Small, white breeds of dogs, like Maltese and West Highland White Terriers, are at higher than average risk for a condition known as acquired tremors syndrome. In fact, the disease is sometimes even called little white dog shaker syndrome, even though it has been diagnosed in dogs who have any coat color. Symptoms commonly develop in young dogs who weigh under 35 pounds.

Dogs with the condition may have tremors that are mild and only affect one part of the body, or the tremors may be so generalized and severe as to make it hard for a dog to walk. Oftentimes, the tremors get worse with activity and excitement and improve after a dog has rested. Other neurologic problems may be seen, as well.

In most cases, treatment with relatively high doses of the drug prednisone leads to rapid improvement in a dog’s tremors. Patients can then be weaned of off the drug over the course of four to six months. Other medications and supportive care may be necessary if a dog’s tremors are especially severe.

Shaking Puppy Syndrome

Several breeds of dogs have a genetic predisposition for developing abnormalities affecting nerves within the spinal cord, including:

  • Bernese Mountain Dogs
  • Chow Chows
  • English Springer Spaniels
  • Rat Terriers
  • Samoyeds
  • Weimaraners

The resulting condition often goes by the generic name “shaking puppy syndrome.” Usually symptoms become evident within a few weeks of the puppies being born. Clinical signs include tremors of the head and body that often get worse with activity and excitement and improve with rest. Affected puppies may also have an unusual way of standing and difficulty walking and eating. Symptoms range from mild to severe.

In some species (Weimaraners, Chow Chows, and Rat Terriers), shaking typically improves over the course of a few months, and many individuals move normally once they are fully mature. Tremors in affected Bernese Mountain Dogs often persist but do not have a significant effect on quality of life. English Springer Spaniels and Samoyeds initially tend to have milder tremors that worsen over time. A genetic test is available for Weimaraners that can be used to help guide breeding decisions.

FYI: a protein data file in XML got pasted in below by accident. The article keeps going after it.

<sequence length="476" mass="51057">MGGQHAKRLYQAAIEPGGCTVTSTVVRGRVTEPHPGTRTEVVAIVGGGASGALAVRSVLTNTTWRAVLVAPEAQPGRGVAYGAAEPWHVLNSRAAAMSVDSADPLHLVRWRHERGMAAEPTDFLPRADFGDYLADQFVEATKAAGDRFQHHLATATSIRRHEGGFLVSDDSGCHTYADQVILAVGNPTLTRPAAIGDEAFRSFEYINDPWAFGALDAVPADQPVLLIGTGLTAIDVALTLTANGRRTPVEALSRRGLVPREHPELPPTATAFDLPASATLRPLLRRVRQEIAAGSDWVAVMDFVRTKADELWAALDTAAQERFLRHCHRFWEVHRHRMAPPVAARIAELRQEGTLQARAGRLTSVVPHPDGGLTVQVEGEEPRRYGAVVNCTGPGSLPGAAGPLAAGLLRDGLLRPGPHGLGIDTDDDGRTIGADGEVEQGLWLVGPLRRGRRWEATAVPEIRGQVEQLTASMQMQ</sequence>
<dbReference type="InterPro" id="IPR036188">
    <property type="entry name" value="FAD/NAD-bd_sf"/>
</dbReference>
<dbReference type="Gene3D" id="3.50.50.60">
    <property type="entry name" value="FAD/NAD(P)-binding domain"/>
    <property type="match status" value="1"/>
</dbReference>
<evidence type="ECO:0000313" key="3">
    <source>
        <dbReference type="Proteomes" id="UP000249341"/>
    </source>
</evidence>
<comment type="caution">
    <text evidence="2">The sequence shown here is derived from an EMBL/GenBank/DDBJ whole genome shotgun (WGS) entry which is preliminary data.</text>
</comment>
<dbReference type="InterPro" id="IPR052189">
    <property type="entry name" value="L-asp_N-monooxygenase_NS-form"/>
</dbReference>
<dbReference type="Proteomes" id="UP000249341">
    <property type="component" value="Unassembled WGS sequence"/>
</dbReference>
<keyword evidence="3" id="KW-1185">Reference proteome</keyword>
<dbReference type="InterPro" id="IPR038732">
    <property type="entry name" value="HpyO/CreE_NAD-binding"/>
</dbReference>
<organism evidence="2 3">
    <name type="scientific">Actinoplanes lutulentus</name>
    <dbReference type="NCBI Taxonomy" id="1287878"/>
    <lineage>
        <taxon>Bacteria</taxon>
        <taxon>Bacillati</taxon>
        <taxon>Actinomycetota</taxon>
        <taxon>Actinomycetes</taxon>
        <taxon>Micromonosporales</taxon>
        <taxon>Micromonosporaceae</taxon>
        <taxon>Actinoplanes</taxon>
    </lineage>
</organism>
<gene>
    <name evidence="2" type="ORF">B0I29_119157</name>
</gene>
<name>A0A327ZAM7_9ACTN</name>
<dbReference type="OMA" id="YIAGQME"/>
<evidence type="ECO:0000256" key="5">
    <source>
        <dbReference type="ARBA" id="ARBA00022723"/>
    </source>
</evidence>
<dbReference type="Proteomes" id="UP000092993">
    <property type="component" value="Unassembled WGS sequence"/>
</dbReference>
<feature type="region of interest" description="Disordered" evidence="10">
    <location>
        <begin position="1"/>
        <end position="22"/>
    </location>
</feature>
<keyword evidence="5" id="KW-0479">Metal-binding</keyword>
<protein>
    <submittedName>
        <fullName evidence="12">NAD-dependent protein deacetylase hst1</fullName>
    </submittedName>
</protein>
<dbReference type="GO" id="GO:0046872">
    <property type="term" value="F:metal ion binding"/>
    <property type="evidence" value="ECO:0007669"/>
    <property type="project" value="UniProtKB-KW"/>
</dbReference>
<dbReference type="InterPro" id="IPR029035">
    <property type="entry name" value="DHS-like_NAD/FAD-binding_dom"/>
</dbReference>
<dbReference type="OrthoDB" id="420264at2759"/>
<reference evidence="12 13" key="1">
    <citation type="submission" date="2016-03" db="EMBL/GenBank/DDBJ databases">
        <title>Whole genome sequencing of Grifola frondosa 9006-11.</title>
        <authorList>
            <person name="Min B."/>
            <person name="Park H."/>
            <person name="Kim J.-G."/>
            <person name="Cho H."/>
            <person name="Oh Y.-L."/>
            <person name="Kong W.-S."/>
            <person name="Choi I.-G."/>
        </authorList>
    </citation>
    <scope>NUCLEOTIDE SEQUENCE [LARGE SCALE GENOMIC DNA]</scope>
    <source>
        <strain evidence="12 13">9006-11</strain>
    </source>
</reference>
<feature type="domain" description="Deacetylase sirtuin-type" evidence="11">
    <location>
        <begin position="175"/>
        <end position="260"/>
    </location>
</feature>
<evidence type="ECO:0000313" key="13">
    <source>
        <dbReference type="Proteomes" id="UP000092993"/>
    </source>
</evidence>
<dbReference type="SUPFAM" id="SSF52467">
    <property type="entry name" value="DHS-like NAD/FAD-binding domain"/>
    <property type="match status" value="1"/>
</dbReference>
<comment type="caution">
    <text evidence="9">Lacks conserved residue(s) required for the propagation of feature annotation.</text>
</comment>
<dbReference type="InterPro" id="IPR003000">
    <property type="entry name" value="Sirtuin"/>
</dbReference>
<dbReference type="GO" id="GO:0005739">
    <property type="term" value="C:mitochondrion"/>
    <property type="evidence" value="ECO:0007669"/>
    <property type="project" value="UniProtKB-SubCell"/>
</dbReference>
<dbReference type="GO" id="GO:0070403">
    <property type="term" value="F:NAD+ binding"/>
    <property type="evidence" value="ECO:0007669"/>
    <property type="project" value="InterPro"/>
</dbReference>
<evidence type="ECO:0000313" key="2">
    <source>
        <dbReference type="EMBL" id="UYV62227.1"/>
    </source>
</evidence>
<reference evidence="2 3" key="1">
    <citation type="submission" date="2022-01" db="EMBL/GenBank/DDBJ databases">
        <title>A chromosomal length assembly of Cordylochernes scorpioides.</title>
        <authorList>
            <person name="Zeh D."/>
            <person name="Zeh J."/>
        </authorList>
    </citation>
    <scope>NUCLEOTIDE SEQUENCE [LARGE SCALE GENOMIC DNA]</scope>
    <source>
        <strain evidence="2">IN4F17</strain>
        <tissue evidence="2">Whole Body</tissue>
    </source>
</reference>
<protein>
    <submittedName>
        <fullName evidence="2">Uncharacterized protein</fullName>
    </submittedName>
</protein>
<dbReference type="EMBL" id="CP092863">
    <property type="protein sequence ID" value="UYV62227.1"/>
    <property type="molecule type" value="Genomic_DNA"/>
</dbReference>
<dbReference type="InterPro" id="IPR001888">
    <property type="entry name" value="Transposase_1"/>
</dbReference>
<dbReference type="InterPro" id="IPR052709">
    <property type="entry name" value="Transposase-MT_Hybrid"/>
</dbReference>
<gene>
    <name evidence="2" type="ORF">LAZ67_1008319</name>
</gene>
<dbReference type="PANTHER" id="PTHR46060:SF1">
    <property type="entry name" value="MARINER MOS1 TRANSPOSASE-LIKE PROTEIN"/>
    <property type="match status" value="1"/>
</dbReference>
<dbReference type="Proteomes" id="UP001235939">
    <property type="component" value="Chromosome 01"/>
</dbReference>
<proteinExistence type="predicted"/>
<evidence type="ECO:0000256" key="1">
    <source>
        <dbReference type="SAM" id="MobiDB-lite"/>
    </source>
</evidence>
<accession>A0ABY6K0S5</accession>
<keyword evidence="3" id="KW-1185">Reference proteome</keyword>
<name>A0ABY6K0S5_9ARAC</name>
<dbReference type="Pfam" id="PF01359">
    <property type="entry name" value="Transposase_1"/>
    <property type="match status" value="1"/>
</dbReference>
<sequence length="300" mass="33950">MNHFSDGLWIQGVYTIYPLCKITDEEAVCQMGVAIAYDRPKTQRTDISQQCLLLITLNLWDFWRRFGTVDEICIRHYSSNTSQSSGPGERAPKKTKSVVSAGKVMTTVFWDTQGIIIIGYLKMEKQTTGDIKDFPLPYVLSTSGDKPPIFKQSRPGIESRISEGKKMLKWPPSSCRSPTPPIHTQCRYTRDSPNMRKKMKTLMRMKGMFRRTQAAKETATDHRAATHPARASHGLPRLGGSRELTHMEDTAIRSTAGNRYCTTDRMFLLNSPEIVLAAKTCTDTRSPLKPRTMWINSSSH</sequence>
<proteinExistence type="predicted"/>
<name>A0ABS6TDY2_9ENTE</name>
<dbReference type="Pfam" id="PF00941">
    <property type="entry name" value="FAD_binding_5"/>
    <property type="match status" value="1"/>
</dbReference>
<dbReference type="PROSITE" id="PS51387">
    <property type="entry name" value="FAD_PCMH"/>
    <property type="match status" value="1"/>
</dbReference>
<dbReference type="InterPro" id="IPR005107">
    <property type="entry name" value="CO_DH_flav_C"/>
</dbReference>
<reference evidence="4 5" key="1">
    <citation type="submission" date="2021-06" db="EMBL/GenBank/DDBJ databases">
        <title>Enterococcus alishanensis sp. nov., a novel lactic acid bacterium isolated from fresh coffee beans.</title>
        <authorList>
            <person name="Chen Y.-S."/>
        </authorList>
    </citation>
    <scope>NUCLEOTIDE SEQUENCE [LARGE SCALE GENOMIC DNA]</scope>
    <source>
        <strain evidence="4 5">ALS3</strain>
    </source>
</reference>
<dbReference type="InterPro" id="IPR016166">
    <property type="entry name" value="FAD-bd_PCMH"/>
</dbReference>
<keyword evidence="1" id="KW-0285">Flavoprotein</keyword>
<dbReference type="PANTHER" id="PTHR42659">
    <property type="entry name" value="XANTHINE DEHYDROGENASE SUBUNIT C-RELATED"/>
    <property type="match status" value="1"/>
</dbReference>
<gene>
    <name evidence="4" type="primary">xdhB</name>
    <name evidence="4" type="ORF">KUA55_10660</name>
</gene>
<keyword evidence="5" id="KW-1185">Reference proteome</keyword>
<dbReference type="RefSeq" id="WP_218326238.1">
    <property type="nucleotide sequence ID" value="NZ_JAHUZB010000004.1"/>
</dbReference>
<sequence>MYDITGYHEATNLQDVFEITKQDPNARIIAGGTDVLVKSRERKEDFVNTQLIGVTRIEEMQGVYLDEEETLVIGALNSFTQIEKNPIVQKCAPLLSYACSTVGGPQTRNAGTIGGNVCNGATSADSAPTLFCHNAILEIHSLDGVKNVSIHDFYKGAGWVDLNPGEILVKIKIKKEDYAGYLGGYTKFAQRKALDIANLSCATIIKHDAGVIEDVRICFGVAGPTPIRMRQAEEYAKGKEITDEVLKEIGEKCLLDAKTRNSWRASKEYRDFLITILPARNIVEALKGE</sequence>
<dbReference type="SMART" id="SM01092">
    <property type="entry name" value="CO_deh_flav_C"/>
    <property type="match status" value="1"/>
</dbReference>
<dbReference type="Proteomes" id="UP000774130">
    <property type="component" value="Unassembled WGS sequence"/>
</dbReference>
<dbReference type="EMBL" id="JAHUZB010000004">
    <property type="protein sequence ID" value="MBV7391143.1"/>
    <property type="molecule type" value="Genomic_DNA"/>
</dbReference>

Head Tremors in Dogs

Doberman Pinschers and English Bulldogs are at risk for developing head tremors. Affected dogs may look like they are nodding “yes” or shaking their head “no.” The tremors may start and stop for no apparent reason, but are typically not severe enough to have much of an adverse effect on a pet’s quality of life. Shaking may be worse when the dog is resting and then improve if the dog’s attention becomes focused. The cause of head tremors in English Bulldogs has not been identified, but a genetic aberration is suspected in Doberman Pinschers. In about half of affected Bulldogs, the tremors will resolve with time.

Other Causes of Shaking in Dogs

Of course, dogs may shake or tremble for reasons other than those listed here. For example, infections, exposure to toxins, age-related changes, metabolic imbalances (e.g., low sugar or calcium levels), hormonal disorders, seizures, and conditions affecting the cerebellum (part of the brain) can all cause dogs to shake. Dogs with unexplained shaking or trembling should be evaluated by a veterinarian.

Dog Shivering, Shaking, and Trembling: Causes and Treatments

26-04-2021 · When you see your pooch shaking, panic might be your first reaction. The question of "why is my dog shaking" is quite a complex one as shaking in dogs sometimes requires immediate veterinarian help, while at other times, it is something completely benign.

26-04-2021

When you see your pooch shaking, panic might be your first reaction. The question of "why is my dog shaking" is quite a complex one as shaking in dogs sometimes requires immediate veterinarian help, while at other times, it is something completely benign.

Our four-legged friends can shiver, shake, or tremble for various reasons. While some of the causes are entirely harmless, others are intertwined with health issues, behavioral problems, and overall well-being. So, when is the time to ring the alarm and contact a veterinarian for help? Let's find out.